One of the unsuspecting gems that I saw at this year’s SXSW Festival was Vincent Grashaw’s directorial debut, Coldwater. The film follows Brad Lunders (PJ Boudousque), a troubled and short tempered teenager that deal drugs and hasn’t seemed to find a way to deal with the loss of his father. One night, Brad is abducted from his home and, with his mother’s consent, is taken to a juvenile rehab center, named Coldwater, out in the middle of nowhere. It is here where retired Colonel Frank Reichert (James C. Burns) takes charge and aims to break the spirits of his “inmates” in the hopes of correcting their delinquent behavior. He is in the “business of transformation” and so using his reformed “inmates” as his subordinates, he is able to run Coldwater like a military boot camp. As time passes in this hellish compound, we learn more about what brought Brad to Coldwater, how his presence starts a chain of events that threatens the operations of the facility and what happens when he is forced into a position to confront the camp’s aggressive personnel and his own moral values.
Coldwater is a compelling and engrossing drama/thriller hybrid that takes us into a world that few people seem to really know exist (the closesest thing I can think of movie-wise is Holes but this is vastly different). Even with some political undertones, this character driven piece remains focused and on point for its entire duration, maintaining its serious tone while moving at an appropriate pace so as to prevent the viewer from ever being bored (which it succeeded in doing!). It’s lack of any comedic relief emphasizes the dread that all of the characters feel while living day by day in 100 degree weather, isolated from the rest of the world, praying they will eventually get the Colonel’s approval to finally go home.
There are a ton of films out there with young male leads that never seem to hit the mark. There’s always the issues of coming off too flat, not having the right presence, or simply overacting important scenes, but newcomer PJ Boudousque makes an impressive debut succeeding where so many of these young actors fail. His performance carries the film from start to finish without you ever getting annoyed by him (be sure to keep an eye on him). The reason for this is that his character Brad is a smart guy that’s made mistakes but, after the biggest tragedy of them all, his mother doesn’t give him a chance to rectify his blunder, instead sending him straight to Coldwater. When at Coldwater, rather than dismissing his orders or arguing with anyone, he takes orders for the most part and it’s refreshing to see a film with a lead who understands why he landed where he did from the start.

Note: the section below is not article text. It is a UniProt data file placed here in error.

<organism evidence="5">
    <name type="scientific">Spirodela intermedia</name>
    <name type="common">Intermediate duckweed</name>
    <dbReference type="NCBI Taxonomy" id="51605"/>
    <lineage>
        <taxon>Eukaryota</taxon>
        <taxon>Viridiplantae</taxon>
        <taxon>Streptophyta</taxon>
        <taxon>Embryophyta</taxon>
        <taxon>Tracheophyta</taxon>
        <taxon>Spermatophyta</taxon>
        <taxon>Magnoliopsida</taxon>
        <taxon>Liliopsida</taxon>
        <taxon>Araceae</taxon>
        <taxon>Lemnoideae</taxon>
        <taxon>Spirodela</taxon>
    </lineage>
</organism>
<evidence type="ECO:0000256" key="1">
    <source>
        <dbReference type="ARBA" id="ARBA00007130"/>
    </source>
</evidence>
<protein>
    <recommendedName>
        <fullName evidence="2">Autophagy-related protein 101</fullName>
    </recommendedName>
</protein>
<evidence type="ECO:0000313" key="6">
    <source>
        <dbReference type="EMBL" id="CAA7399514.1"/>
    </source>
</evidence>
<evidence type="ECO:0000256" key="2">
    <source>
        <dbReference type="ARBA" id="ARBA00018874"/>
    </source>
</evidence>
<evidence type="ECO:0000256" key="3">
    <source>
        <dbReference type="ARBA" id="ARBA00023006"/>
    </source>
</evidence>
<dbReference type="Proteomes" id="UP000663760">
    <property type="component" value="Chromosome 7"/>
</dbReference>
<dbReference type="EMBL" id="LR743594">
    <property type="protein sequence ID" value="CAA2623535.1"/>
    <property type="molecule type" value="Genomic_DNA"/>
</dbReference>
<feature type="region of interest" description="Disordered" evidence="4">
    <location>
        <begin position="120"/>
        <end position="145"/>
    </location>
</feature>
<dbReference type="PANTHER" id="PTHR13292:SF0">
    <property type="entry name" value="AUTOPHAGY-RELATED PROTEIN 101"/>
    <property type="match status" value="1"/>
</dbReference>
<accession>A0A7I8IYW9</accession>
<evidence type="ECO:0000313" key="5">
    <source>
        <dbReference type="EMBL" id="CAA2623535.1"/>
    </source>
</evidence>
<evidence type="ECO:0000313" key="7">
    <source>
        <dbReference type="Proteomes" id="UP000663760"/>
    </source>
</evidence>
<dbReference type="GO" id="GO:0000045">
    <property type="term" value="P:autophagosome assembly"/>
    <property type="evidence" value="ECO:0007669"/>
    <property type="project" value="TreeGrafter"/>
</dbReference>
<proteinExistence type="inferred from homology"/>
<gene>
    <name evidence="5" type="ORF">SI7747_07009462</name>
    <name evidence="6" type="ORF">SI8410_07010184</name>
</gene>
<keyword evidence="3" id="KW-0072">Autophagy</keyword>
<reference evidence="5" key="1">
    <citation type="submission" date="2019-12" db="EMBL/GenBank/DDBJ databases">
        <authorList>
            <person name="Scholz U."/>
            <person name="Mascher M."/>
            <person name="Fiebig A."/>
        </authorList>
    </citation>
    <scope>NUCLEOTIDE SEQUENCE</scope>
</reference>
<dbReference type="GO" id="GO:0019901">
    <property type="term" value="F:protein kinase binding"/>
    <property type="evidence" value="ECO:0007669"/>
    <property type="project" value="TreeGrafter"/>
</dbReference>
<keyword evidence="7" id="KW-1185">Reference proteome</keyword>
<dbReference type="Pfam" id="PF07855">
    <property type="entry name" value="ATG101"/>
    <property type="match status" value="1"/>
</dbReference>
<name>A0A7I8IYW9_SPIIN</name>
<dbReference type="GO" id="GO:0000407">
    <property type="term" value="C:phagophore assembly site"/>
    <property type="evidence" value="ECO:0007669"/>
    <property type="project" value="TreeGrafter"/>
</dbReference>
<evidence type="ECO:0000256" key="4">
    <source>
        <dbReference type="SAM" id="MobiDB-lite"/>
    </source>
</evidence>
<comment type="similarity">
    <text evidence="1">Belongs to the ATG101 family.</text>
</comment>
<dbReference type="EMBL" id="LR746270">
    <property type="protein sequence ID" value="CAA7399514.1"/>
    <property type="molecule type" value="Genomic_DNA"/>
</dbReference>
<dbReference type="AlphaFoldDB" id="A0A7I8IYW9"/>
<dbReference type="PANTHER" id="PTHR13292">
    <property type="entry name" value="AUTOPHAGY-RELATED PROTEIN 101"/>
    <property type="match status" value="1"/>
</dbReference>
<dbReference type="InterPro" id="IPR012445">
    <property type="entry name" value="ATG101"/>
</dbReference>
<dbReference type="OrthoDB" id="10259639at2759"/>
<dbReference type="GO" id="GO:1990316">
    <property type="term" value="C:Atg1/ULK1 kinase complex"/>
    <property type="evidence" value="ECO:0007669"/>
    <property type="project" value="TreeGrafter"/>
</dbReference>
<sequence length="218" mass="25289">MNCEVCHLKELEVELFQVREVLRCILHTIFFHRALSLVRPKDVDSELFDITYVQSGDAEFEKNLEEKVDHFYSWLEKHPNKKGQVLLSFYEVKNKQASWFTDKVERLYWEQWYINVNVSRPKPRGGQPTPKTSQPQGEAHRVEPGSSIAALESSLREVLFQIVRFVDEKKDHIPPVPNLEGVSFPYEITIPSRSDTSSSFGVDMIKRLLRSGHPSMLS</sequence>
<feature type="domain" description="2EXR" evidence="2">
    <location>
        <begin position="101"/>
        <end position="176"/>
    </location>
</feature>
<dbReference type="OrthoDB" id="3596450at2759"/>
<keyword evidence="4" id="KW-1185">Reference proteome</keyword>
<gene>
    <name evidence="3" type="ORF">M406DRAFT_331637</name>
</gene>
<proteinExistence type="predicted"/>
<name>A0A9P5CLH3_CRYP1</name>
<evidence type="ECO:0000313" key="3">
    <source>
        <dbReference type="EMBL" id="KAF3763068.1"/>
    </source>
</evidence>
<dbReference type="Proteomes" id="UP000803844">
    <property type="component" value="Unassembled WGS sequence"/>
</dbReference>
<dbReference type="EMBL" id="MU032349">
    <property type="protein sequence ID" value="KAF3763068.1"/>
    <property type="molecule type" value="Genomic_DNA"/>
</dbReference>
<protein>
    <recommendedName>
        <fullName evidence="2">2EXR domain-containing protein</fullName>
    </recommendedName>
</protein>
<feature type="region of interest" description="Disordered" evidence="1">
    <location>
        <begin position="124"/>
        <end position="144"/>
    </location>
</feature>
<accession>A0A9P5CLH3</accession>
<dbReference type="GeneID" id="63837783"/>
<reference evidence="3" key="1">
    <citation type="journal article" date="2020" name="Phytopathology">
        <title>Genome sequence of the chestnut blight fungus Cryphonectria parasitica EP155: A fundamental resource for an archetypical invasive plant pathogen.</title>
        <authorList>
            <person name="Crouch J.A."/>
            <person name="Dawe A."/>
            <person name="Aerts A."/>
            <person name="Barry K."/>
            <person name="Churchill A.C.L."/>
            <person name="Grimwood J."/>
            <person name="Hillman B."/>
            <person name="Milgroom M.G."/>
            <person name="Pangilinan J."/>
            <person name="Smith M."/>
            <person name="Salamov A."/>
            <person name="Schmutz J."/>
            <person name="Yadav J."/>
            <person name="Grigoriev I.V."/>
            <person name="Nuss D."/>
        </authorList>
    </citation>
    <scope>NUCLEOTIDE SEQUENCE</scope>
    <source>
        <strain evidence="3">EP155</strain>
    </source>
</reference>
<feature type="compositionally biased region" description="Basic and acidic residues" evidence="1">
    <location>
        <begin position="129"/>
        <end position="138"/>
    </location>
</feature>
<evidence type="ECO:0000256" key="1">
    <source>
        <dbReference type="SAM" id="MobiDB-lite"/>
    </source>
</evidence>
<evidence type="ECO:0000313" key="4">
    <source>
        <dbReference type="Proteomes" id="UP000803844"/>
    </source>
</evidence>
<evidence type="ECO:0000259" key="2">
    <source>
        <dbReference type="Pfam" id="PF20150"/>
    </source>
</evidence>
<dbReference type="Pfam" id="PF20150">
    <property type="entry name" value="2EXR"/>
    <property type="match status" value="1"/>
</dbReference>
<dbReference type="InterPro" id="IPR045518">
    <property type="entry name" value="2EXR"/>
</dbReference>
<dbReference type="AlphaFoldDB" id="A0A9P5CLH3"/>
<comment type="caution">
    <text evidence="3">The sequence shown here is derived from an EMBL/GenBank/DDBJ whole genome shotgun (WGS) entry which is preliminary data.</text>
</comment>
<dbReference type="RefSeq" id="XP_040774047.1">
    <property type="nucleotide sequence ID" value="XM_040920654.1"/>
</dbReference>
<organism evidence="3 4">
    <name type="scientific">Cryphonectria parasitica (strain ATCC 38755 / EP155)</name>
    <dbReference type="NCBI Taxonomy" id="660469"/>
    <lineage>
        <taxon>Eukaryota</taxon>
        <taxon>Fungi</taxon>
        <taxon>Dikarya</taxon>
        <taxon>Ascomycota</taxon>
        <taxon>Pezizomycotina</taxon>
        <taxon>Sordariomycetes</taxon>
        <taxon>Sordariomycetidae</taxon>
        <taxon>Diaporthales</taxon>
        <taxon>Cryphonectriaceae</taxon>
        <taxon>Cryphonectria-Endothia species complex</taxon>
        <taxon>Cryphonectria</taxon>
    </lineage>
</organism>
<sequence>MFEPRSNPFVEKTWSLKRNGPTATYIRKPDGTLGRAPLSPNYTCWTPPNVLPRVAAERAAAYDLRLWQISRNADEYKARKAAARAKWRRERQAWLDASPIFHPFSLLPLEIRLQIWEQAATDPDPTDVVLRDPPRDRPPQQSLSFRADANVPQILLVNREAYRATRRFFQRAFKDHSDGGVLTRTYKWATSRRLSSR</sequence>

As for the “villain,” my favorite characteristic of the Colonel was his demeanor and Burns’ approach to his character. When Brad first lands inside Coldwater and the Colonel appears, I expected him to act like Drill Sergeant Hartman from Full Metal Jacket or like most prison Warden, dicks with power. In actuality, he doesn’t yell, he explain his mission and his goal in a simple and calming fashion, taking the exact opposite approach of we traditionally expect. As a result, it’s difficult to villainize the Colonel early on, he may be in charge of this dreadful place but he isn’t actually a bad guy (at least in the beginning).
What I found the most fascinating about the film were the similarities between Brad and the Colonel. They both have their own troubled pasts, issues they’ve had to confront internally and now understand the importance of changing for the better, the difference though are the tactics to achieve that goal. The aspect that struck me the most, and that I didn’t realize until after the fact, was that the two men basically swapped moral positions. Brad starts off as this violent drug dealing teen whose only real solace is his girlfriend but, when she’s gone, he realizes he has to change for the better and [indirectly] help the other troubled guys around him achieve that as well. The Colonel on the other hand starts off truly wanting to rehabilitate these kids, but when his military-style system that he’s lived by for so long begins to crumble around him, he is unable to think clearly and heads down a self-destructive path that eventually leads to complete chaos for him and those in the camp.
Grashaw’s approach to Coldwater is gentle enough to allow the film to explore the complexities of each character while gritty enough to get appropriately graphic when it needs to be. It’s this balance that every film lover can appreciate and cherish. For a film comprised mostly of first timers, Grashaw and Co. miraculously succeed where so many other indie filmmakers have failed, making a film that progressively gets better. It’s for this reason, and the many above, that makes Coldwater a film worth hunting down on the festival circuit until it gets the distribution that it rightly deserves.
Rating: An excellent start for all involved, Coldwater is a gripping feature that holds on from start to finish (7.7/10)
I’m not very familiar with the world of juvenile rehabilitation facilities but Grashaw’s film opens up a can of worms and makes me want to learn more about the subject. The subject is perfect for a documentary which could initiate change in a country that has no federal laws that regulate these facilities.